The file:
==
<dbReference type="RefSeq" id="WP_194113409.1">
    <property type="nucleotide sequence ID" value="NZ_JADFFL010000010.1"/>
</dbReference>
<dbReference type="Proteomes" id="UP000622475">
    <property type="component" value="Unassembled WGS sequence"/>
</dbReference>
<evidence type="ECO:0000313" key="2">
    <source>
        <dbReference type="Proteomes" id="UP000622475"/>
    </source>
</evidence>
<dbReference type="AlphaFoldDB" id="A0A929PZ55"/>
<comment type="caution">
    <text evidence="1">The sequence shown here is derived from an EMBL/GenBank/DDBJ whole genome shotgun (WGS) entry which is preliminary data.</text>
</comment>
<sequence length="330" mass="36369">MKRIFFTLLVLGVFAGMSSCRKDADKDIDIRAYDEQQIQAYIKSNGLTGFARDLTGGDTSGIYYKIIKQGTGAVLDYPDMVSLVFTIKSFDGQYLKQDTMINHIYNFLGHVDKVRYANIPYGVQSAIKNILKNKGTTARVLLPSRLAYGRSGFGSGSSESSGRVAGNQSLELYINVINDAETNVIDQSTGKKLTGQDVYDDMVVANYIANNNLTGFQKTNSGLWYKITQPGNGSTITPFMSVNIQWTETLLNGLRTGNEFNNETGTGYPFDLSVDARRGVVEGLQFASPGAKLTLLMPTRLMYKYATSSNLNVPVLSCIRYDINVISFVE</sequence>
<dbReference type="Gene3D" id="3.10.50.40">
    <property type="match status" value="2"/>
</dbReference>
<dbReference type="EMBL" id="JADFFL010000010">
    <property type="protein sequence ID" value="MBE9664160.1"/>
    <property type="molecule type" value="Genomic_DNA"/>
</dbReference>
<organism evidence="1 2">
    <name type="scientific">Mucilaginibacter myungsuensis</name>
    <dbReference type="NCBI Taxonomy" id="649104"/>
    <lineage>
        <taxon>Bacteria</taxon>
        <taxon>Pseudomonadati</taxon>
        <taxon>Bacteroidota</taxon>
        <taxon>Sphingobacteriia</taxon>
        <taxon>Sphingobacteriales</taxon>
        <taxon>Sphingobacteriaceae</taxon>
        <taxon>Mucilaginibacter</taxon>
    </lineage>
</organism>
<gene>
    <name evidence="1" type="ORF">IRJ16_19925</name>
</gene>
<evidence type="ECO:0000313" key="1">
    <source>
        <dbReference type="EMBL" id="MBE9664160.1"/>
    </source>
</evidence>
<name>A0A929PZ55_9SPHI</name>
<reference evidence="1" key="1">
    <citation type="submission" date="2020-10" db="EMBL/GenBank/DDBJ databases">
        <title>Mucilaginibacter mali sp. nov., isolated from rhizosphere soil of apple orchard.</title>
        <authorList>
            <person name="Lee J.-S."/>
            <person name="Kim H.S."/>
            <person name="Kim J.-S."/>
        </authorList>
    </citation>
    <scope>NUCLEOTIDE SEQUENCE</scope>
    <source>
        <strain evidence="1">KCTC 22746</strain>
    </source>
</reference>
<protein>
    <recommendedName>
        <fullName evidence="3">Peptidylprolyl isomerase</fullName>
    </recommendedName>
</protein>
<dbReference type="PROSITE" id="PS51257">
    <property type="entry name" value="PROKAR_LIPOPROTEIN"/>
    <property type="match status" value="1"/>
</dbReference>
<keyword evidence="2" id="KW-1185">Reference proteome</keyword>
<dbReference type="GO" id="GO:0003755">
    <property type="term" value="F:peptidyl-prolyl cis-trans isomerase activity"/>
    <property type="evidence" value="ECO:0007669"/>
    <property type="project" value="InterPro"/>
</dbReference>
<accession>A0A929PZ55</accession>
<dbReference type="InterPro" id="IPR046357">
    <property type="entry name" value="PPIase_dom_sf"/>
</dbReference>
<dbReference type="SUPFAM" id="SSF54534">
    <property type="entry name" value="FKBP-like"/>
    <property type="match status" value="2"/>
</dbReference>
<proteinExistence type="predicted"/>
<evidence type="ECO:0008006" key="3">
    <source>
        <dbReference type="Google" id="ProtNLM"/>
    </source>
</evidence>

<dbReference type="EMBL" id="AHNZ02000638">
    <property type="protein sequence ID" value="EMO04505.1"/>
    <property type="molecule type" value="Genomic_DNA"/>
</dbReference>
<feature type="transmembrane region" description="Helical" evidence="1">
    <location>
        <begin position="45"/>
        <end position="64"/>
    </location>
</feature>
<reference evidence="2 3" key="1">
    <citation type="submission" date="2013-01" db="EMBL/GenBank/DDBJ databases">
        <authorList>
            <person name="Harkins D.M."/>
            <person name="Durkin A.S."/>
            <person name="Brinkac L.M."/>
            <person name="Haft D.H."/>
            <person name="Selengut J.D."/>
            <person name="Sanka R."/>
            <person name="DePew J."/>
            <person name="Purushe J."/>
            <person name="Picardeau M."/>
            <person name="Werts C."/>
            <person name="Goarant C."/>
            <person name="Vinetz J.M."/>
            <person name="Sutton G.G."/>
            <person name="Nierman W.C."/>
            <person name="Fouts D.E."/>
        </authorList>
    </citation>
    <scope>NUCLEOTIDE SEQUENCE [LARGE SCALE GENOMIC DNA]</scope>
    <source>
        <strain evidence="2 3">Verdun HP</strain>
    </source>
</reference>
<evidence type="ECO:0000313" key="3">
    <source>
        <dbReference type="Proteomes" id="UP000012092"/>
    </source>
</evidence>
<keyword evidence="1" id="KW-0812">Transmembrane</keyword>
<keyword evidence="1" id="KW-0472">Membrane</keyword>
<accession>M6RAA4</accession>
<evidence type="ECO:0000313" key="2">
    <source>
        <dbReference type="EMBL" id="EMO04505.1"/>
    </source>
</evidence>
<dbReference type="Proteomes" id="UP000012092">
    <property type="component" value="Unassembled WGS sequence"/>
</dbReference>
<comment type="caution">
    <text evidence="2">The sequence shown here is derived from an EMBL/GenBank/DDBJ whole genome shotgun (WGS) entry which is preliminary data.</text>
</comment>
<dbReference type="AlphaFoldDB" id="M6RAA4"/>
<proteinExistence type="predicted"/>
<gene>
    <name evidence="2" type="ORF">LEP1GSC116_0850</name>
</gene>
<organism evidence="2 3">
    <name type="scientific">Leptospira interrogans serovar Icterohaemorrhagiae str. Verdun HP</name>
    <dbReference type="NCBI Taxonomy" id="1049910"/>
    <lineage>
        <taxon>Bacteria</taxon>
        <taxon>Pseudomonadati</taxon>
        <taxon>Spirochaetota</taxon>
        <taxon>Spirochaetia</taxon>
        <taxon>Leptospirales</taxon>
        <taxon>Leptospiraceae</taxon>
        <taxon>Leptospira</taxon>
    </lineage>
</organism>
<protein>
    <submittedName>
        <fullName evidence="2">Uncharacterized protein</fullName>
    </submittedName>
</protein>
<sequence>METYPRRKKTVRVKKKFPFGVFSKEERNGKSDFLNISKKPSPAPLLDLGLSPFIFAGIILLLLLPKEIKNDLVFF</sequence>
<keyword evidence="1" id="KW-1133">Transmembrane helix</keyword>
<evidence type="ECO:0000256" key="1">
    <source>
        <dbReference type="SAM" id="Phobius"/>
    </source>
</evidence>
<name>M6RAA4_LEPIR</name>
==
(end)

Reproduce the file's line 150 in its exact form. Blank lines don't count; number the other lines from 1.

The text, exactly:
    <dbReference type="NCBI Taxonomy" id="1049910"/>